In Virginia, both parents have a legal obligation to support their children. This responsibility is taken seriously and is reflected in the child support system. Knowing your rights if you are receiving child support is essential.
At Tavss Fletcher, we recognize the significance of these rights and are committed to helping you navigate the complexities of child support. Our experienced Norfolk family law attorneys at Tavss Fletcher are here to answer your questions and ensure your legal rights are upheld throughout the process.
Your Rights When Receiving Child Support in Norfolk
In our commonwealth, you have specific legal rights when paid child support by the noncustodial parent. Important ones that you need to know about include the following.
One of your fundamental rights when receiving child support in Virginia is the right to timely payments. The judge enters a child support order, and the paying parent is obligated to adhere to its terms. This includes making payments on time, as specified in the court order.
If the paying parent is working, their child support payments are automatically deducted from their wages so that you receive consistent payments.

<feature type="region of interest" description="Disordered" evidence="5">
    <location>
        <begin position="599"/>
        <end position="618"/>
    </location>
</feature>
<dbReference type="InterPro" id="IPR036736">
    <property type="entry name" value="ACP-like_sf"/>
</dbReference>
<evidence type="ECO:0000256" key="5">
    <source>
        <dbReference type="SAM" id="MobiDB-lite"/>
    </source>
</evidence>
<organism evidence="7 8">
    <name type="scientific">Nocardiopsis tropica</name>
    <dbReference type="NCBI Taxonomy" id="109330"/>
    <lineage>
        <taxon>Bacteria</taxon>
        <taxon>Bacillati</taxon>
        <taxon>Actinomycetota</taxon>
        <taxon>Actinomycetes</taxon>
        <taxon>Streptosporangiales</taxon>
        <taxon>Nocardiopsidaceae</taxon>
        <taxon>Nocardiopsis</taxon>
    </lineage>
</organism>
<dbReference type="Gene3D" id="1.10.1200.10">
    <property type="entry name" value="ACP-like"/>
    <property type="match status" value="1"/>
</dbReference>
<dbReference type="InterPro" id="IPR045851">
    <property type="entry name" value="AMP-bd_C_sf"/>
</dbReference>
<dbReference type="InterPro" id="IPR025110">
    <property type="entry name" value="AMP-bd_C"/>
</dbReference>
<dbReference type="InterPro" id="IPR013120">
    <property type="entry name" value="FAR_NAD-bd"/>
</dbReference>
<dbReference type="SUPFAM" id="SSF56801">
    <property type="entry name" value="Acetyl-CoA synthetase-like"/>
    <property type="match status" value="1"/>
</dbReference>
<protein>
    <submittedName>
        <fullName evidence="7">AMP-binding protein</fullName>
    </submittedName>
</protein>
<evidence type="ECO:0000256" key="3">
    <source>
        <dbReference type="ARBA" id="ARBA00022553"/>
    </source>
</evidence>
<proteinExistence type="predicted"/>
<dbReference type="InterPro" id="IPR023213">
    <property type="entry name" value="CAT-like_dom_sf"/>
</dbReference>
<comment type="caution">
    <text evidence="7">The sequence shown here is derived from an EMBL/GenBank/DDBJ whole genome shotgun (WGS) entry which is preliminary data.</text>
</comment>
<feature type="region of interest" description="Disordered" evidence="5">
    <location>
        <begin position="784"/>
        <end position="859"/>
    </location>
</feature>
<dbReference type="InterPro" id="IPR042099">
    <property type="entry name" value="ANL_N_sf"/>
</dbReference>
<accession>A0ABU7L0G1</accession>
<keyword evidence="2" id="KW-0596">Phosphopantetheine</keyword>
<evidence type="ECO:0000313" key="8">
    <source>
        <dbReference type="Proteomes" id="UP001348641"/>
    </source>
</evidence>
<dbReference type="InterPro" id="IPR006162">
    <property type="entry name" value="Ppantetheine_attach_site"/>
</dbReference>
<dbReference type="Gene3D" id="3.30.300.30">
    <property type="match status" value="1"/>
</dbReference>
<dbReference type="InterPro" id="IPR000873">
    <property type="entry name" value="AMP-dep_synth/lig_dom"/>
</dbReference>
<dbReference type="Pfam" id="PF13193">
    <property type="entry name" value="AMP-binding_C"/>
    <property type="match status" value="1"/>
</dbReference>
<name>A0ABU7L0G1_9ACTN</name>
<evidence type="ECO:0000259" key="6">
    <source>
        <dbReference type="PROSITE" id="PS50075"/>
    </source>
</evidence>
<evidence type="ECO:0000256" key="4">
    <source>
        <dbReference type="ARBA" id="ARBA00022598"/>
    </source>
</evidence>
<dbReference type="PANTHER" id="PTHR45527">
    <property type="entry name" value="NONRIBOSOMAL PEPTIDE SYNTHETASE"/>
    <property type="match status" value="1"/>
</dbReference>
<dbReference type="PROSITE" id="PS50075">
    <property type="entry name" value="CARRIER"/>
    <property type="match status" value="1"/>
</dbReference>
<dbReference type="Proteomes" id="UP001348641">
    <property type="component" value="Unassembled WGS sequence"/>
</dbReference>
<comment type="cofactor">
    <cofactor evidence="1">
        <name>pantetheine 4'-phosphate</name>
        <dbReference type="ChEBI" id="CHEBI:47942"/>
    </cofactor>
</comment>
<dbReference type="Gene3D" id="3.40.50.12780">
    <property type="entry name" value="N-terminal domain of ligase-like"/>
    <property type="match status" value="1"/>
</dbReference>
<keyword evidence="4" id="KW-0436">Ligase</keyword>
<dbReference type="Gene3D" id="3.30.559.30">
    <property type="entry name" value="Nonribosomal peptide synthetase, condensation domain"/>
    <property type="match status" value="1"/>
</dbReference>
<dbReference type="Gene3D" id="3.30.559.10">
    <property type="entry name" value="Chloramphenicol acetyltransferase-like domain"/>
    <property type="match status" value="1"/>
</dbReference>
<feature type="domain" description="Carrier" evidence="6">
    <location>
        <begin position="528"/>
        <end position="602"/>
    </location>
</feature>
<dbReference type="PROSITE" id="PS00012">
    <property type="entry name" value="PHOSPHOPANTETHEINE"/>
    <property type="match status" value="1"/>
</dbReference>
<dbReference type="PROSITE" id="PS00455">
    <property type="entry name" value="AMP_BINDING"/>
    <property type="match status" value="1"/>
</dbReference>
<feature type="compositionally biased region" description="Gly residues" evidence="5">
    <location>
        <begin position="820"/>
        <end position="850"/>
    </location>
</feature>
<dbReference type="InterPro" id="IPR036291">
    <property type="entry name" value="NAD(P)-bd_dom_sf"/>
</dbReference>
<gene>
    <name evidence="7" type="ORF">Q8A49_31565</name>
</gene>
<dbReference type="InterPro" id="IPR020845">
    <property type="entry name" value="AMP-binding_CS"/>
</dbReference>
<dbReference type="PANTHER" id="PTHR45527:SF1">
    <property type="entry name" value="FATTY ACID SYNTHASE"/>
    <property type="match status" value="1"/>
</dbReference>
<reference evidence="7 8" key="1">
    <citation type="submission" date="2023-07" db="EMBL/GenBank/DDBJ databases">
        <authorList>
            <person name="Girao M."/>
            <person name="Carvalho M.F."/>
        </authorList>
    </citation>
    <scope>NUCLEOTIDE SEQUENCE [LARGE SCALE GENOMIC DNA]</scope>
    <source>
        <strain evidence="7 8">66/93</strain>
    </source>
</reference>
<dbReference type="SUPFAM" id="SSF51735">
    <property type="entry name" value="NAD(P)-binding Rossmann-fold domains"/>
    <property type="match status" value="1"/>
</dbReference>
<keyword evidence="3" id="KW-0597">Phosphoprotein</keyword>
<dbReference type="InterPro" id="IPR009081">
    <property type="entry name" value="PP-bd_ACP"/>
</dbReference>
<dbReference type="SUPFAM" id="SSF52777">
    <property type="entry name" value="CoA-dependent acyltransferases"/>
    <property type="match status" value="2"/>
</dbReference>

Child Support Order Enforcement
When the paying parent fails to meet their child support obligations, you have the right to enforce the court order. There are various methods your skilled family law attorney can pursue on your behalf to ensure compliance.
Back Child Support Payments
Your rights also extend to seeking back child support payments, which the paying parent has missed in the past. They are still responsible for fulfilling these obligations if they get behind on payments. You have the right to work with the appropriate authorities to collect these unpaid amounts and secure the financial support your child deserves.
Duration of Child Support Payments in Virginia
Understanding how long child support must be paid in Virginia is essential for planning your child's future. In Virginia, child support typically must be paid until the child is 18 or graduates from high school, whichever happens later. However, there are exceptions to this general rule.
Child in High School
A parent can be required to pay child support obligations until the child turns 19 if the child is still in high school, does not support themselves, and lives with the custodial parent.
Children With Disabilities
If the child has a physical or mental disability that makes it impossible for them to support themselves, the court may order the paying parent to continue providing child support even beyond the age of 18.
Child support obligations may be terminated if the child becomes emancipated, meaning they are legally recognized as an adult before reaching 18 years old.